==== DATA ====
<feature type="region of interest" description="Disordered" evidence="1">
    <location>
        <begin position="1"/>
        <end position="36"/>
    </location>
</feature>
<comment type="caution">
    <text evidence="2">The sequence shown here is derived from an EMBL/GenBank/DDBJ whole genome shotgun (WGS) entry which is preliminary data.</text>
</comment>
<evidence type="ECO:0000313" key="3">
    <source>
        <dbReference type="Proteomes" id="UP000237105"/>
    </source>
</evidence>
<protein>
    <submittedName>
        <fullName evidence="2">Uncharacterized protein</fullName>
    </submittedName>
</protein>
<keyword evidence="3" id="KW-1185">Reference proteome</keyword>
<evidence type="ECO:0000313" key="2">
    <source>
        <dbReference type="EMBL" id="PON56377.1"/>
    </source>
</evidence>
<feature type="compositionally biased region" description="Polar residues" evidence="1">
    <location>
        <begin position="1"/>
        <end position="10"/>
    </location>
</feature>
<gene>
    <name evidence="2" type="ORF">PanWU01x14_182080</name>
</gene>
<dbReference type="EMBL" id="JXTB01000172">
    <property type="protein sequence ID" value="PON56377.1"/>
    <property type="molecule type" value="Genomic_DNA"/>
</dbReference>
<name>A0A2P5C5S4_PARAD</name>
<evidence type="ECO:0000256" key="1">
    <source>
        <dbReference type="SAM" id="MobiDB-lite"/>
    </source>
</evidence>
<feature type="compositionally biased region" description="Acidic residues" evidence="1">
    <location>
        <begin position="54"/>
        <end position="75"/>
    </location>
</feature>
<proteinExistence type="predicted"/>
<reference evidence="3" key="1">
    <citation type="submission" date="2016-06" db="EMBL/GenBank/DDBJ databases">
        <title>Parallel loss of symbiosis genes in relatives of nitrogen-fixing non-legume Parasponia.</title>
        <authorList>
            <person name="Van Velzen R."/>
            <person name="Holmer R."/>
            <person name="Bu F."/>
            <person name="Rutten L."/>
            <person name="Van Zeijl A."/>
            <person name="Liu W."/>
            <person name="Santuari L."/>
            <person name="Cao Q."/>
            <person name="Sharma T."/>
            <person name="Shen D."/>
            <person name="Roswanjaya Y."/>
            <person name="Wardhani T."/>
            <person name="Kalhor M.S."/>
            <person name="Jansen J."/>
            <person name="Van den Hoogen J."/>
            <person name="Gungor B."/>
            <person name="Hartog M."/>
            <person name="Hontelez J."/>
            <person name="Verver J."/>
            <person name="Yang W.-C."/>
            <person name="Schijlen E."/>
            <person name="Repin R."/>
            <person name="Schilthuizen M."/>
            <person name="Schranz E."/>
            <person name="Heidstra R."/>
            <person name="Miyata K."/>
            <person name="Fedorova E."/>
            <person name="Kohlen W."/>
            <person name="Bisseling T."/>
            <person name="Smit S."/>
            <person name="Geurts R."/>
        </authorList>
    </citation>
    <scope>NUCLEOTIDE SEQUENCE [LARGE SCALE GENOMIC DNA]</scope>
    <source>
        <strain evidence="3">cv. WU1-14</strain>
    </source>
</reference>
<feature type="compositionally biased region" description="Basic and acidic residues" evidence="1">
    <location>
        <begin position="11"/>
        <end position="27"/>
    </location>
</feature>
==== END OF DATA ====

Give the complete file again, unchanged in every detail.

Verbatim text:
<feature type="region of interest" description="Disordered" evidence="1">
    <location>
        <begin position="1"/>
        <end position="36"/>
    </location>
</feature>
<comment type="caution">
    <text evidence="2">The sequence shown here is derived from an EMBL/GenBank/DDBJ whole genome shotgun (WGS) entry which is preliminary data.</text>
</comment>
<evidence type="ECO:0000313" key="3">
    <source>
        <dbReference type="Proteomes" id="UP000237105"/>
    </source>
</evidence>
<protein>
    <submittedName>
        <fullName evidence="2">Uncharacterized protein</fullName>
    </submittedName>
</protein>
<keyword evidence="3" id="KW-1185">Reference proteome</keyword>
<evidence type="ECO:0000313" key="2">
    <source>
        <dbReference type="EMBL" id="PON56377.1"/>
    </source>
</evidence>
<feature type="compositionally biased region" description="Polar residues" evidence="1">
    <location>
        <begin position="1"/>
        <end position="10"/>
    </location>
</feature>
<gene>
    <name evidence="2" type="ORF">PanWU01x14_182080</name>
</gene>
<dbReference type="EMBL" id="JXTB01000172">
    <property type="protein sequence ID" value="PON56377.1"/>
    <property type="molecule type" value="Genomic_DNA"/>
</dbReference>
<name>A0A2P5C5S4_PARAD</name>
<evidence type="ECO:0000256" key="1">
    <source>
        <dbReference type="SAM" id="MobiDB-lite"/>
    </source>
</evidence>
<feature type="compositionally biased region" description="Acidic residues" evidence="1">
    <location>
        <begin position="54"/>
        <end position="75"/>
    </location>
</feature>
<proteinExistence type="predicted"/>
<reference evidence="3" key="1">
    <citation type="submission" date="2016-06" db="EMBL/GenBank/DDBJ databases">
        <title>Parallel loss of symbiosis genes in relatives of nitrogen-fixing non-legume Parasponia.</title>
        <authorList>
            <person name="Van Velzen R."/>
            <person name="Holmer R."/>
            <person name="Bu F."/>
            <person name="Rutten L."/>
            <person name="Van Zeijl A."/>
            <person name="Liu W."/>
            <person name="Santuari L."/>
            <person name="Cao Q."/>
            <person name="Sharma T."/>
            <person name="Shen D."/>
            <person name="Roswanjaya Y."/>
            <person name="Wardhani T."/>
            <person name="Kalhor M.S."/>
            <person name="Jansen J."/>
            <person name="Van den Hoogen J."/>
            <person name="Gungor B."/>
            <person name="Hartog M."/>
            <person name="Hontelez J."/>
            <person name="Verver J."/>
            <person name="Yang W.-C."/>
            <person name="Schijlen E."/>
            <person name="Repin R."/>
            <person name="Schilthuizen M."/>
            <person name="Schranz E."/>
            <person name="Heidstra R."/>
            <person name="Miyata K."/>
            <person name="Fedorova E."/>
            <person name="Kohlen W."/>
            <person name="Bisseling T."/>
            <person name="Smit S."/>
            <person name="Geurts R."/>
        </authorList>
    </citation>
    <scope>NUCLEOTIDE SEQUENCE [LARGE SCALE GENOMIC DNA]</scope>
    <source>
        <strain evidence="3">cv. WU1-14</strain>
    </source>
</reference>
<feature type="compositionally biased region" description="Basic and acidic residues" evidence="1">
    <location>
        <begin position="11"/>
        <end position="27"/>
    </location>
</feature>